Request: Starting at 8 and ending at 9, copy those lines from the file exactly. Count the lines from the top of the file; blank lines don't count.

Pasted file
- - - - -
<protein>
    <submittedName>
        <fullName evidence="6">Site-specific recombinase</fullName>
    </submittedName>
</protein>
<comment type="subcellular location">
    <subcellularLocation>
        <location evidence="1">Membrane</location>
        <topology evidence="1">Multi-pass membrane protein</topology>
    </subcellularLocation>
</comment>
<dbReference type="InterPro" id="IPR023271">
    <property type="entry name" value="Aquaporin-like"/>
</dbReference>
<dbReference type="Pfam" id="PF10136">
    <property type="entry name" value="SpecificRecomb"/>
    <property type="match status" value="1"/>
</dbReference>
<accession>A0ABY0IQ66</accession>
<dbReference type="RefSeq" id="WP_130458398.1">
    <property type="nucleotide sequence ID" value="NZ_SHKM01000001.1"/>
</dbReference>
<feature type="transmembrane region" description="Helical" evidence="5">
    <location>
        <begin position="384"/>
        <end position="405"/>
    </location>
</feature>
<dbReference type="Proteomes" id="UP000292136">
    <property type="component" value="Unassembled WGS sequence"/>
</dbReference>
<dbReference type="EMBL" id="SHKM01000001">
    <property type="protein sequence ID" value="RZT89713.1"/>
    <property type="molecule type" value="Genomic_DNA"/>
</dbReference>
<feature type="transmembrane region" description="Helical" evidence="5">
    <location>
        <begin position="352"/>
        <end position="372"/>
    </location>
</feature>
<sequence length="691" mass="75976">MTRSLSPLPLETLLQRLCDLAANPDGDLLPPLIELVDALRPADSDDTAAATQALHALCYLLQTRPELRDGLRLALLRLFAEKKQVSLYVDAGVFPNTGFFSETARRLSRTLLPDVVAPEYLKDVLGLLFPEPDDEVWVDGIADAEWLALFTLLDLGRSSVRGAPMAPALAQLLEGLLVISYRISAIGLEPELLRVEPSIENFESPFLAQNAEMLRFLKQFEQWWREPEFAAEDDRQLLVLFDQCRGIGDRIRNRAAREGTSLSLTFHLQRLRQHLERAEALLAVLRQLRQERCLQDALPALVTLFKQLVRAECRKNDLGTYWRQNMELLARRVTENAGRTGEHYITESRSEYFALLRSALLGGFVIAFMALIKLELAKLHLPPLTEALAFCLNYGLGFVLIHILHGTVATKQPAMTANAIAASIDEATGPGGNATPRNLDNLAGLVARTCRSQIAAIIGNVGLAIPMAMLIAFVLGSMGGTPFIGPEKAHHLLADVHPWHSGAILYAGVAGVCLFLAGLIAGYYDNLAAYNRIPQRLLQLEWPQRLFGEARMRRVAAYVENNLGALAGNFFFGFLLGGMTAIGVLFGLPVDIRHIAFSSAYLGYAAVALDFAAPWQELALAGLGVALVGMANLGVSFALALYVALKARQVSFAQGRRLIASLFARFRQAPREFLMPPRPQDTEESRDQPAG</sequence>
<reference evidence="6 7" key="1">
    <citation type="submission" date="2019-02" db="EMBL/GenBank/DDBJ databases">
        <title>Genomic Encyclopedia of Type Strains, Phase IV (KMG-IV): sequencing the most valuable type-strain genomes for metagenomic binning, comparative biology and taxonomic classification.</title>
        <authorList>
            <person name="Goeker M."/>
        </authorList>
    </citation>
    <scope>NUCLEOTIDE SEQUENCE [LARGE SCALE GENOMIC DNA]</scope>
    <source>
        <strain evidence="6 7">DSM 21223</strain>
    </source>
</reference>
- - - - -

        <location evidence="1">Membrane</location>
        <topology evidence="1">Multi-pass membrane protein</topology>